Cranberry Juice for Preventing Bacteria in Urine During Pregnancy
The purpose of this study is to determine the amount of cranberry juice that is most effective in preventing a condition in pregnant women that often leads to urinary tract infections (UTIs).
|Study Design:||Allocation: Randomized
Endpoint Classification: Efficacy Study
Intervention Model: Parallel Assignment
Primary Purpose: Prevention
|Official Title:||Cranberry for Prevention of Bacteriuria in Pregnancy|
- Number of cases of asymptomatic bacteriuria
- Number of cases of symptomatic urinary tract infection
- Compliance with recommended therapy
- Number of preterm deliveries
|Study Start Date:||December 2004|
Asymptomatic bacteriuria (ASB) infection, a condition in which a large number of bacteria are present in the urine, often precedes the development of symptomatic UTIs. UTIs are common among women and may create complications during pregnancy. By incorporating cranberry juice into their diets, pregnant women may be able to lower their risk for UTIs caused by ASB, and cranberry juice may also prevent preterm labor and birth. This study will determine the cranberry juice-containing regimen that will work best for preventing ASB in pregnant women.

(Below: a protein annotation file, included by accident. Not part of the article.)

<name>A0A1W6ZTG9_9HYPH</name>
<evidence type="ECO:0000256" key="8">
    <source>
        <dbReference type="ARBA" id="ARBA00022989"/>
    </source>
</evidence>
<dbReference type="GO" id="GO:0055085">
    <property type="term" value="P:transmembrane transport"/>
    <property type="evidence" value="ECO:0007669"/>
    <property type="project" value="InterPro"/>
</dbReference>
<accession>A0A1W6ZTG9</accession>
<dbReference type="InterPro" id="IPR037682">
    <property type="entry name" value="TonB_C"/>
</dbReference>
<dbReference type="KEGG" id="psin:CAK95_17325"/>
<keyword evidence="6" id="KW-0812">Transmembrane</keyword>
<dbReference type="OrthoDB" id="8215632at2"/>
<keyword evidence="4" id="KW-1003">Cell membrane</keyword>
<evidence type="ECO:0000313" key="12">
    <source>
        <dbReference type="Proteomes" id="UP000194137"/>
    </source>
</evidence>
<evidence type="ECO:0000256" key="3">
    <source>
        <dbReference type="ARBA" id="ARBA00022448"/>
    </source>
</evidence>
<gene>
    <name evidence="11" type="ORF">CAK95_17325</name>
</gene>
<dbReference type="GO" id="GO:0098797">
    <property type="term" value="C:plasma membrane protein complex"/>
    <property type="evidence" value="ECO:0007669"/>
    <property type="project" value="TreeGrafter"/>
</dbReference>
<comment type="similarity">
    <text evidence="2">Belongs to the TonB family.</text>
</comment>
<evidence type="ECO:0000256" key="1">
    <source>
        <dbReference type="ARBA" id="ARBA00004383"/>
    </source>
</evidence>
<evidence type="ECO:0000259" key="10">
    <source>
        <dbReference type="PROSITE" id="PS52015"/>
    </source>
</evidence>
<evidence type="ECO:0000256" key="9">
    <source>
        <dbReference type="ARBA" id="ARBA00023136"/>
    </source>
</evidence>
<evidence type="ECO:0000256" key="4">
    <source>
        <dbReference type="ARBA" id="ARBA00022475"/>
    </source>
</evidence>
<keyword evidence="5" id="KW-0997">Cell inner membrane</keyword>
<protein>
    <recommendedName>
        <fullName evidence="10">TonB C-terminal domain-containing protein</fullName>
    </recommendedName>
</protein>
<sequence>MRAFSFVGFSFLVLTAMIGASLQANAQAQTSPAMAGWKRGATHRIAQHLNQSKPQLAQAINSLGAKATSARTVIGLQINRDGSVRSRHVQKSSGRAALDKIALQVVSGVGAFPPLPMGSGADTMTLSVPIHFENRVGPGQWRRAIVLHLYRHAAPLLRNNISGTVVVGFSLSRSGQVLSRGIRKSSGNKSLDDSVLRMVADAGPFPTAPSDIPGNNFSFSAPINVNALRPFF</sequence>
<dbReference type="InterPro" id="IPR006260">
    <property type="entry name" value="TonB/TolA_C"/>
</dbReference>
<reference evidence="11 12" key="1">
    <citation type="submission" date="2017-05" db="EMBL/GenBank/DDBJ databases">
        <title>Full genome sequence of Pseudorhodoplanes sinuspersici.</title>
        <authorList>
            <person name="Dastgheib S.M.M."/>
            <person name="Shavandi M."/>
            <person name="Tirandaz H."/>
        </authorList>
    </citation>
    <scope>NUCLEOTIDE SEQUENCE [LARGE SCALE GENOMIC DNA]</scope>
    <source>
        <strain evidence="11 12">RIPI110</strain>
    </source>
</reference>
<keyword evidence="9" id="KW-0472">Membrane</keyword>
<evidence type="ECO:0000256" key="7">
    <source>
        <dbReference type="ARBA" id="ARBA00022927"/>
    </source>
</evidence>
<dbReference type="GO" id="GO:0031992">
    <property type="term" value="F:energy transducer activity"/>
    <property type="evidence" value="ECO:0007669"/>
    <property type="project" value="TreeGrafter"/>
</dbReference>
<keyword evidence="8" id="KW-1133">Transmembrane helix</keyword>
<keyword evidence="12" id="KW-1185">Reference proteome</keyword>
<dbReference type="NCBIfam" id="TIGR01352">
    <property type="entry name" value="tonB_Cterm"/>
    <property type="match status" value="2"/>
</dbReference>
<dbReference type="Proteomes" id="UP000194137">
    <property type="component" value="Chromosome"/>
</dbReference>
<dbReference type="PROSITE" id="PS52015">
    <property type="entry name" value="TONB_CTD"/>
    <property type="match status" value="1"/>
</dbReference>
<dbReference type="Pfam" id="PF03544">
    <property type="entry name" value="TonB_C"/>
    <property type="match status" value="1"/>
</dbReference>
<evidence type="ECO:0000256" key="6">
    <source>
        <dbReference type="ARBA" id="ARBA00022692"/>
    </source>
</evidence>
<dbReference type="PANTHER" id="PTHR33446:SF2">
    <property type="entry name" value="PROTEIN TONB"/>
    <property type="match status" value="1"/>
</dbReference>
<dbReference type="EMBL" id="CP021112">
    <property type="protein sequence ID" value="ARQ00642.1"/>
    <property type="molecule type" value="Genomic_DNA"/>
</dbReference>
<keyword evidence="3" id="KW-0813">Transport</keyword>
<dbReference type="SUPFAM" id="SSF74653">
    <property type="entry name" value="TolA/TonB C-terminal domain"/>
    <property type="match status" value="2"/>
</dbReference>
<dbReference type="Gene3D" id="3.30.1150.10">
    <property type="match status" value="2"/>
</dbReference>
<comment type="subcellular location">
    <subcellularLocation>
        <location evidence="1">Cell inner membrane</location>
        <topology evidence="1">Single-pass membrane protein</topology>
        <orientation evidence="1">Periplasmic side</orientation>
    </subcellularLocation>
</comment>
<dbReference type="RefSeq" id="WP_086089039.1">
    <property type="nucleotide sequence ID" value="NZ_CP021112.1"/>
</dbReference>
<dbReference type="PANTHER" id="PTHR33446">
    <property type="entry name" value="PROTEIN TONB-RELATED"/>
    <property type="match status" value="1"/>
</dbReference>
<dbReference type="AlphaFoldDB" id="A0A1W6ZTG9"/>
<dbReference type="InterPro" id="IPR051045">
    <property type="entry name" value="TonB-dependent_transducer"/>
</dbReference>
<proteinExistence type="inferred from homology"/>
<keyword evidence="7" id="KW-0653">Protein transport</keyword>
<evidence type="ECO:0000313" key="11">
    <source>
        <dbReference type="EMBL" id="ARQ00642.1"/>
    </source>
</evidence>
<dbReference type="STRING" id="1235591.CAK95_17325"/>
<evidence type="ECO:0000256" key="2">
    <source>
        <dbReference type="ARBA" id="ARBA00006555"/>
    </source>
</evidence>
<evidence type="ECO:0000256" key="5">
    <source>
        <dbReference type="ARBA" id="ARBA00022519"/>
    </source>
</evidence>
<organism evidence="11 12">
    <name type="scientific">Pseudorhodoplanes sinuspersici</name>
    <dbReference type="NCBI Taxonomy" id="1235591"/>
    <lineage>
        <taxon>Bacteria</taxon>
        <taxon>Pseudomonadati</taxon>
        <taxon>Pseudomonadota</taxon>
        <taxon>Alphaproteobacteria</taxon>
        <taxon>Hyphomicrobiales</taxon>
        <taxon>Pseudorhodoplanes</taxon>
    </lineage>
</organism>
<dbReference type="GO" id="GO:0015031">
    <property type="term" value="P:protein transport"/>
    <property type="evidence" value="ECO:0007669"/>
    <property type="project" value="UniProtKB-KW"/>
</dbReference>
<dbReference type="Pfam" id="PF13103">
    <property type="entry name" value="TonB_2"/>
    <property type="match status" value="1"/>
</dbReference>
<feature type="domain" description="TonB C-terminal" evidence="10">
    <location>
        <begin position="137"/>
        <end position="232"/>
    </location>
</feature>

For the duration of their pregnancy, participants in this study will be randomly assigned to one of three treatment arms: cranberry juice once a day, cranberry juice three times a day, or a placebo beverage three times a day. The level of bacteria in their urine will be measured at monthly study visits. Women who test positive for a UTI will receive oral antibiotic therapy. All women will be monitored throughout their pregnancies for UTIs and other related complications.
Please refer to this study by its ClinicalTrials.gov identifier: NCT00093938
|United States, California|
|Women's Pavilion at Miller Children's Hospital (Long Beach Memorial Medical Center)|
|Long Beach, California, United States, 90806|
|University of California, Irvine Medical Center|
|Orange, California, United States, 92868|
|Principal Investigator:||Deborah A. Wing, MD||University of California, Irvine Medical Center/Long Beach Memorial Medical Center|